How painting a mural revived my artistic side

A student describes how getting back in touch with art felt like reclaiming a missing piece of her identity.


Some of my best childhood memories happened at my craft table, with my art supplies scattered everywhere and dots of paint covering the yellow wood. I was constantly buying crafting kits from Michaels, cutting and reusing paper scraps and making wallets out of duct tape. All of my free time was filled with crafting.

I credit my mom for my artistic side because I have always admired her work and crafting was something we had in common. She’s a very talented illustrator and painter who studied at Tyler School of Art, and I used to flip through her sketchbooks for inspiration when I couldn’t decide on my next project. 

However, as I started to get older, I began to drift away from my artistic hobbies as I became busier with school and preoccupied with social media when I got my first phone in sixth grade. My mom often asked me to paint or draw with her but I almost always declined. 

Looking at other peoples’ work, I realized that while I wasn’t bad at art, I wasn’t the best either, especially compared to my mom and some of my peers. I convinced myself to give up on art because I wasn’t as talented as them, even though I disliked myself for doing so. 

Although I missed being creative, my discouragement outweighed my passion. Eventually, the armoire where I kept my supplies slowly became empty, and my paint-stained craft table was replaced by nicer decor.

Despite slowly losing my passion for creativity, I signed up for an art elective during my first semester of high school because the art teacher, Mr. Gordon, was my older sister’s favorite and she said the classes were easy. The class was an elective, so most of the students were very talented.

Students’ magnificent paintings and drawings lined the walls, and it seemed like the people sitting near to me could be this generation’s version of Bob Ross. I was constantly comparing my art to others’, making me feel like I wasn’t good enough and ultimately forcing me to take another artistic hiatus for a couple of years.

During my sophomore and junior years, I hated when people would ask about my hobbies because I didn’t have an answer. I almost always replied, “Uh, I don’t know, I don’t really have any.”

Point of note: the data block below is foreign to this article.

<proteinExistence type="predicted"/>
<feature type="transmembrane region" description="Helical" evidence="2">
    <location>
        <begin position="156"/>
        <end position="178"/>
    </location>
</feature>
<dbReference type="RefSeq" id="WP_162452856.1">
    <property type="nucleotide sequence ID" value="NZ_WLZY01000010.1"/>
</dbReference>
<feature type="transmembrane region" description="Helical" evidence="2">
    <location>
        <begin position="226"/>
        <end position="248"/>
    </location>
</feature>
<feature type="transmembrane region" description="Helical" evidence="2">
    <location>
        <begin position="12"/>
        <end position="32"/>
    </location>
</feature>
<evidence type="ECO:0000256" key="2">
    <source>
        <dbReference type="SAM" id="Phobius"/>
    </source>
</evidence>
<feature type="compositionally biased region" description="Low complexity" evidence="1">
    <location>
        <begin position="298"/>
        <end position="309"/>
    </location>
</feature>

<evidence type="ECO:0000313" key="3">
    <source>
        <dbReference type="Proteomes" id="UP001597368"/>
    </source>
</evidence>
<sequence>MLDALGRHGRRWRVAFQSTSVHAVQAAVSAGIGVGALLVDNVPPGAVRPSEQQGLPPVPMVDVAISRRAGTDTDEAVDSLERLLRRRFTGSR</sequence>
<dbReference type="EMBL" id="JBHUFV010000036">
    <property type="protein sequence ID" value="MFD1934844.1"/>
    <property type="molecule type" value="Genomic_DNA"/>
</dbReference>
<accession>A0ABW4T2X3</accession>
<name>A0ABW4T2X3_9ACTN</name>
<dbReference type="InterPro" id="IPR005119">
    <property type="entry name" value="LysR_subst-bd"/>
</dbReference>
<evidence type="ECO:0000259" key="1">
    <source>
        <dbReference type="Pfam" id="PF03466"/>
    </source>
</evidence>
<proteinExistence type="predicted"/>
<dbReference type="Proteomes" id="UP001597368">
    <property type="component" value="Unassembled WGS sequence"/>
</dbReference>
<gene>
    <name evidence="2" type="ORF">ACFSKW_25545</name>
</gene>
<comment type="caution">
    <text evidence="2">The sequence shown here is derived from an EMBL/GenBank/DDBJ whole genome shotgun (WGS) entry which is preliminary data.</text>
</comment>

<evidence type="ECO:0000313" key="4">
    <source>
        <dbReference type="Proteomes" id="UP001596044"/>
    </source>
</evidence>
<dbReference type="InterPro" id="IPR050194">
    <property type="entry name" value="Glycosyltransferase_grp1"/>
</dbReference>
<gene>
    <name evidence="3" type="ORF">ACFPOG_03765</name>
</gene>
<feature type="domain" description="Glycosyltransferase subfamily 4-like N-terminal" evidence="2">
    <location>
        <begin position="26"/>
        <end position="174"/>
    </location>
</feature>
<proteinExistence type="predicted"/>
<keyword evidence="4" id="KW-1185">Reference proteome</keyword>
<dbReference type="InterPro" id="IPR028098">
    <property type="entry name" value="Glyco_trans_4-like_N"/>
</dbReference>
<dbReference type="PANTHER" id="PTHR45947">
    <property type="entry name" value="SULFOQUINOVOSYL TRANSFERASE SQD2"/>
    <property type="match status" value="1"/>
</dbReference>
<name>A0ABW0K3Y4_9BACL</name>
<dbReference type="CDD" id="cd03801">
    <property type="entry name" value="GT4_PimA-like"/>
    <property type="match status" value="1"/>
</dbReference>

I wasn’t sure if I could still consider art my hobby. I wanted to because it was an important part of my childhood, but I’d almost completely given up on it. 

When I caught myself endlessly scrolling on my phone, I remembered being occupied by art as a child rather than just staring at a screen. I felt like a boring person for no longer having a specific interest and other activities, like sports or guitar, which never really stuck. Even so, art felt like something I had left behind.  

During my senior year, I was burned out, completed my required courses and wanted to take an easy class with minimal work outside of school. My best friend convinced me to take art classes with her as an easy senior-year elective. 

I was nervous I’d feel discouraged about my work again, yet I was eager to have a creative outlet, so I decided to give art another try.

I was already close with my teacher, Mr. Gordon, from my freshman-year art class and my friend was a frequent art student, so she and I were comfortable joking around with him. Our friendly relationship with him prompted him to select us for a senior project: painting a hallway mural. 

Painting the mural took more than three months. We painted a pop art-inspired piece that didn’t have any specific theme. It was just colorful, bubbly and a lot of fun to paint. 

Every day we were in the hallway painting, our peers would walk by and comment on our progress. Teachers would thank us for brightening up the school, and we even let some friends contribute a couple of paint strokes. 

Hearing everyone’s positive feedback about the mural was heartwarming. I didn’t think people cared that much about it, and I was insecure about our work living up to expectations because the murals from the previous year were created by extremely talented students.

After the mural was done I was so proud of myself. I loved walking between classes and catching glimpses at the splashes of color above our lockers and watching other people peer up at our creation. 

The mural demonstrated the talent I didn’t realize I had, inspiring me to reconnect with and maintain my love for art. I stopped comparing my work to others’, and I realized how influential art has been in my life. It felt like I was finally finding myself again. 

Eventually, I began doodling flowers in my sketchbook and investing in good supplies to draw with. I dabble more in painting and digital art apps and I love to draw and color mandalas, which I also paint on a wall in my room at home. 

A lot of my work is incorporated into my personal spaces, like my ceramic pots I use to hold plants and makeup brushes. It reminds me of the role art has had in my life, and the role it will continue to have.

Getting back in touch with my artsy side has made me feel like I am leaving the boring, hobby-less version of myself behind and regaining my childhood self full of personality.

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